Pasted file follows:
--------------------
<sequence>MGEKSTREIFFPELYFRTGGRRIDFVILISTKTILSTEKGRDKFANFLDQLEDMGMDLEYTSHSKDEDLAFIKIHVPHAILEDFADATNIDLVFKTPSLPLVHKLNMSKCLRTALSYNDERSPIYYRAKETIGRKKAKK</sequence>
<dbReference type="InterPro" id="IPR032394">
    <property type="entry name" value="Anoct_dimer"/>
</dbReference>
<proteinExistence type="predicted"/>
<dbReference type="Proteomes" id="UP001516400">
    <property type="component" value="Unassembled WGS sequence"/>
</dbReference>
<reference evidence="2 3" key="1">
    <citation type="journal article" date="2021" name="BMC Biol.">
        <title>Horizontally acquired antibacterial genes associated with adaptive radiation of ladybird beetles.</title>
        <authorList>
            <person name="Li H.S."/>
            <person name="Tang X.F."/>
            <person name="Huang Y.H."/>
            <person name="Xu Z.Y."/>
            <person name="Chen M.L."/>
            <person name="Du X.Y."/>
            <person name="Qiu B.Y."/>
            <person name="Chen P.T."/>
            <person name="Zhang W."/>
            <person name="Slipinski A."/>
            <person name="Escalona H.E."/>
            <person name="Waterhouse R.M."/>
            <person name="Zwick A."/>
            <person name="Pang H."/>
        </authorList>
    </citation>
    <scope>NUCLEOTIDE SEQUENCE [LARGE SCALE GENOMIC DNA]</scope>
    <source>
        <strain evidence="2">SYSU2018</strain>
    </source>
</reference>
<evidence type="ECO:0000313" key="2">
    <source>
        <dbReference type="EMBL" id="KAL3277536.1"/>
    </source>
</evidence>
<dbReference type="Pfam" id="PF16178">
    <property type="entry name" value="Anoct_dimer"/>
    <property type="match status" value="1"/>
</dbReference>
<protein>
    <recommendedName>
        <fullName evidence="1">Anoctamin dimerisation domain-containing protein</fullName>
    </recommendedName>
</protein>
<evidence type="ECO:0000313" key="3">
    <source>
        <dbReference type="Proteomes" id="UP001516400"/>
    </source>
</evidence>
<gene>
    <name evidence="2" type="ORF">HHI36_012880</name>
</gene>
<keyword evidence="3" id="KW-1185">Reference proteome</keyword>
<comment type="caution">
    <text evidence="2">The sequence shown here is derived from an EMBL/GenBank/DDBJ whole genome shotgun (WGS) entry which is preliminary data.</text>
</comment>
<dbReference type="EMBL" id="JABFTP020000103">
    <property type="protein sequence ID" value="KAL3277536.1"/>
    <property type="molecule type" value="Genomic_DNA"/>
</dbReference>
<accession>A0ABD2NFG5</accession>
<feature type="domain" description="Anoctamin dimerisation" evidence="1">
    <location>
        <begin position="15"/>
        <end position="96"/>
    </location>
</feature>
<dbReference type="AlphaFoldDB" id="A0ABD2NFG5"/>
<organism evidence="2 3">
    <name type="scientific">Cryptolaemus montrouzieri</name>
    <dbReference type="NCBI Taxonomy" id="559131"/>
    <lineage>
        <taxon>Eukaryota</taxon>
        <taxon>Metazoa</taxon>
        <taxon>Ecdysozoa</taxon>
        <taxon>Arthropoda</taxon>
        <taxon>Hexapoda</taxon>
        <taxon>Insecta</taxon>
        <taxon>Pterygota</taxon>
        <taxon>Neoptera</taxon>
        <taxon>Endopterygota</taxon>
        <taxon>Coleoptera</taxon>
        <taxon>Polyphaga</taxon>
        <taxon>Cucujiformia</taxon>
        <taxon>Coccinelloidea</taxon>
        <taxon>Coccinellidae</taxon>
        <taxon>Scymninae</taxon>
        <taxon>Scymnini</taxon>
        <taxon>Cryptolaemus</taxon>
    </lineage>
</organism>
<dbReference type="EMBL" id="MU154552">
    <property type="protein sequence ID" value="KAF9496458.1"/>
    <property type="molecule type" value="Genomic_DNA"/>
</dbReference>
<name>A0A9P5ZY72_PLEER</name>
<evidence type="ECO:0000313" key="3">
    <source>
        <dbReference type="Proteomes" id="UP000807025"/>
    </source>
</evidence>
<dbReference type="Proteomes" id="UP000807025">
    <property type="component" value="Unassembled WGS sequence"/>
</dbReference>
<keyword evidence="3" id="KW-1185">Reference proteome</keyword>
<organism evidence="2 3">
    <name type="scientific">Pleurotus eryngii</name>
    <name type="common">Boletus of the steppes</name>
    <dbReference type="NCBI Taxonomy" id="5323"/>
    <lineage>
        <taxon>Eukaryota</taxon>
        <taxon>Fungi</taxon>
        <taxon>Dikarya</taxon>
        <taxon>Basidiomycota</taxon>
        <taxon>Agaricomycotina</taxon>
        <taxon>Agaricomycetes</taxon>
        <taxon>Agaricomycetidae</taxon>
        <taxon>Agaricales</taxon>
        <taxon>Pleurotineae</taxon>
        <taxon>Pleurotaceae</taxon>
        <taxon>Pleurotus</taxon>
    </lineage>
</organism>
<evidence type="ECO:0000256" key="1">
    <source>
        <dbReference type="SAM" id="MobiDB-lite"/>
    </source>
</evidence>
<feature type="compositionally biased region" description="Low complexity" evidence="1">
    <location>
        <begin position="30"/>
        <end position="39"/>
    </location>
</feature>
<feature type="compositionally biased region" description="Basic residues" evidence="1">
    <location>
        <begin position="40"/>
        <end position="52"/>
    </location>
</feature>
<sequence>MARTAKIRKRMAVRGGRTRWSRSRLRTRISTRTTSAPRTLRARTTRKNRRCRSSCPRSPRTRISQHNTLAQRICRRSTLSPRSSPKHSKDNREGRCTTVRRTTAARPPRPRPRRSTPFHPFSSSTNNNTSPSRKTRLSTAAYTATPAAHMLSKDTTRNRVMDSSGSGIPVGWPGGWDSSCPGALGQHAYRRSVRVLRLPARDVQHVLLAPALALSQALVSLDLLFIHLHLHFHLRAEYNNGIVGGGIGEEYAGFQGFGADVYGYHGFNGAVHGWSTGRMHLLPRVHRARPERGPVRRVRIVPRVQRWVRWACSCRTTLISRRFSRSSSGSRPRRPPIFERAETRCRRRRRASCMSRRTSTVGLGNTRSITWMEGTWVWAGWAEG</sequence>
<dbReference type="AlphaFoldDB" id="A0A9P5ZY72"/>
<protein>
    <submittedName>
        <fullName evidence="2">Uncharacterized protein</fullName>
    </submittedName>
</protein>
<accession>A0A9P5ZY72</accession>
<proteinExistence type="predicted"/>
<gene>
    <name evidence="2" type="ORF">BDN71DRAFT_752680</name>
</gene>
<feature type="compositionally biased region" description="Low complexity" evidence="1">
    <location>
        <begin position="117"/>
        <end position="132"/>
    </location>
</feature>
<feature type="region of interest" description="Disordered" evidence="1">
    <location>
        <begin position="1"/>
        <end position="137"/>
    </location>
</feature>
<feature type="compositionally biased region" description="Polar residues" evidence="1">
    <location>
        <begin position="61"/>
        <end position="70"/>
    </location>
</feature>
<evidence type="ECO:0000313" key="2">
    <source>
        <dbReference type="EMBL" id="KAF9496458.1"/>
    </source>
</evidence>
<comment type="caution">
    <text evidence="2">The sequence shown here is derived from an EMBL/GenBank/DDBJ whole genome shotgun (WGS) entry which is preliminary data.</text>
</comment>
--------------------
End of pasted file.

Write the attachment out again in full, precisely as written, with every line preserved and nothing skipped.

<sequence>MGEKSTREIFFPELYFRTGGRRIDFVILISTKTILSTEKGRDKFANFLDQLEDMGMDLEYTSHSKDEDLAFIKIHVPHAILEDFADATNIDLVFKTPSLPLVHKLNMSKCLRTALSYNDERSPIYYRAKETIGRKKAKK</sequence>
<dbReference type="InterPro" id="IPR032394">
    <property type="entry name" value="Anoct_dimer"/>
</dbReference>
<proteinExistence type="predicted"/>
<dbReference type="Proteomes" id="UP001516400">
    <property type="component" value="Unassembled WGS sequence"/>
</dbReference>
<reference evidence="2 3" key="1">
    <citation type="journal article" date="2021" name="BMC Biol.">
        <title>Horizontally acquired antibacterial genes associated with adaptive radiation of ladybird beetles.</title>
        <authorList>
            <person name="Li H.S."/>
            <person name="Tang X.F."/>
            <person name="Huang Y.H."/>
            <person name="Xu Z.Y."/>
            <person name="Chen M.L."/>
            <person name="Du X.Y."/>
            <person name="Qiu B.Y."/>
            <person name="Chen P.T."/>
            <person name="Zhang W."/>
            <person name="Slipinski A."/>
            <person name="Escalona H.E."/>
            <person name="Waterhouse R.M."/>
            <person name="Zwick A."/>
            <person name="Pang H."/>
        </authorList>
    </citation>
    <scope>NUCLEOTIDE SEQUENCE [LARGE SCALE GENOMIC DNA]</scope>
    <source>
        <strain evidence="2">SYSU2018</strain>
    </source>
</reference>
<evidence type="ECO:0000313" key="2">
    <source>
        <dbReference type="EMBL" id="KAL3277536.1"/>
    </source>
</evidence>
<dbReference type="Pfam" id="PF16178">
    <property type="entry name" value="Anoct_dimer"/>
    <property type="match status" value="1"/>
</dbReference>
<protein>
    <recommendedName>
        <fullName evidence="1">Anoctamin dimerisation domain-containing protein</fullName>
    </recommendedName>
</protein>
<evidence type="ECO:0000313" key="3">
    <source>
        <dbReference type="Proteomes" id="UP001516400"/>
    </source>
</evidence>
<gene>
    <name evidence="2" type="ORF">HHI36_012880</name>
</gene>
<keyword evidence="3" id="KW-1185">Reference proteome</keyword>
<comment type="caution">
    <text evidence="2">The sequence shown here is derived from an EMBL/GenBank/DDBJ whole genome shotgun (WGS) entry which is preliminary data.</text>
</comment>
<dbReference type="EMBL" id="JABFTP020000103">
    <property type="protein sequence ID" value="KAL3277536.1"/>
    <property type="molecule type" value="Genomic_DNA"/>
</dbReference>
<accession>A0ABD2NFG5</accession>
<feature type="domain" description="Anoctamin dimerisation" evidence="1">
    <location>
        <begin position="15"/>
        <end position="96"/>
    </location>
</feature>
<dbReference type="AlphaFoldDB" id="A0ABD2NFG5"/>
<organism evidence="2 3">
    <name type="scientific">Cryptolaemus montrouzieri</name>
    <dbReference type="NCBI Taxonomy" id="559131"/>
    <lineage>
        <taxon>Eukaryota</taxon>
        <taxon>Metazoa</taxon>
        <taxon>Ecdysozoa</taxon>
        <taxon>Arthropoda</taxon>
        <taxon>Hexapoda</taxon>
        <taxon>Insecta</taxon>
        <taxon>Pterygota</taxon>
        <taxon>Neoptera</taxon>
        <taxon>Endopterygota</taxon>
        <taxon>Coleoptera</taxon>
        <taxon>Polyphaga</taxon>
        <taxon>Cucujiformia</taxon>
        <taxon>Coccinelloidea</taxon>
        <taxon>Coccinellidae</taxon>
        <taxon>Scymninae</taxon>
        <taxon>Scymnini</taxon>
        <taxon>Cryptolaemus</taxon>
    </lineage>
</organism>
<dbReference type="EMBL" id="MU154552">
    <property type="protein sequence ID" value="KAF9496458.1"/>
    <property type="molecule type" value="Genomic_DNA"/>
</dbReference>
<name>A0A9P5ZY72_PLEER</name>
<evidence type="ECO:0000313" key="3">
    <source>
        <dbReference type="Proteomes" id="UP000807025"/>
    </source>
</evidence>
<dbReference type="Proteomes" id="UP000807025">
    <property type="component" value="Unassembled WGS sequence"/>
</dbReference>
<keyword evidence="3" id="KW-1185">Reference proteome</keyword>
<organism evidence="2 3">
    <name type="scientific">Pleurotus eryngii</name>
    <name type="common">Boletus of the steppes</name>
    <dbReference type="NCBI Taxonomy" id="5323"/>
    <lineage>
        <taxon>Eukaryota</taxon>
        <taxon>Fungi</taxon>
        <taxon>Dikarya</taxon>
        <taxon>Basidiomycota</taxon>
        <taxon>Agaricomycotina</taxon>
        <taxon>Agaricomycetes</taxon>
        <taxon>Agaricomycetidae</taxon>
        <taxon>Agaricales</taxon>
        <taxon>Pleurotineae</taxon>
        <taxon>Pleurotaceae</taxon>
        <taxon>Pleurotus</taxon>
    </lineage>
</organism>
<evidence type="ECO:0000256" key="1">
    <source>
        <dbReference type="SAM" id="MobiDB-lite"/>
    </source>
</evidence>
<feature type="compositionally biased region" description="Low complexity" evidence="1">
    <location>
        <begin position="30"/>
        <end position="39"/>
    </location>
</feature>
<feature type="compositionally biased region" description="Basic residues" evidence="1">
    <location>
        <begin position="40"/>
        <end position="52"/>
    </location>
</feature>
<sequence>MARTAKIRKRMAVRGGRTRWSRSRLRTRISTRTTSAPRTLRARTTRKNRRCRSSCPRSPRTRISQHNTLAQRICRRSTLSPRSSPKHSKDNREGRCTTVRRTTAARPPRPRPRRSTPFHPFSSSTNNNTSPSRKTRLSTAAYTATPAAHMLSKDTTRNRVMDSSGSGIPVGWPGGWDSSCPGALGQHAYRRSVRVLRLPARDVQHVLLAPALALSQALVSLDLLFIHLHLHFHLRAEYNNGIVGGGIGEEYAGFQGFGADVYGYHGFNGAVHGWSTGRMHLLPRVHRARPERGPVRRVRIVPRVQRWVRWACSCRTTLISRRFSRSSSGSRPRRPPIFERAETRCRRRRRASCMSRRTSTVGLGNTRSITWMEGTWVWAGWAEG</sequence>
<dbReference type="AlphaFoldDB" id="A0A9P5ZY72"/>
<protein>
    <submittedName>
        <fullName evidence="2">Uncharacterized protein</fullName>
    </submittedName>
</protein>
<accession>A0A9P5ZY72</accession>
<proteinExistence type="predicted"/>
<gene>
    <name evidence="2" type="ORF">BDN71DRAFT_752680</name>
</gene>
<feature type="compositionally biased region" description="Low complexity" evidence="1">
    <location>
        <begin position="117"/>
        <end position="132"/>
    </location>
</feature>
<feature type="region of interest" description="Disordered" evidence="1">
    <location>
        <begin position="1"/>
        <end position="137"/>
    </location>
</feature>
<feature type="compositionally biased region" description="Polar residues" evidence="1">
    <location>
        <begin position="61"/>
        <end position="70"/>
    </location>
</feature>
<evidence type="ECO:0000313" key="2">
    <source>
        <dbReference type="EMBL" id="KAF9496458.1"/>
    </source>
</evidence>
<comment type="caution">
    <text evidence="2">The sequence shown here is derived from an EMBL/GenBank/DDBJ whole genome shotgun (WGS) entry which is preliminary data.</text>
</comment>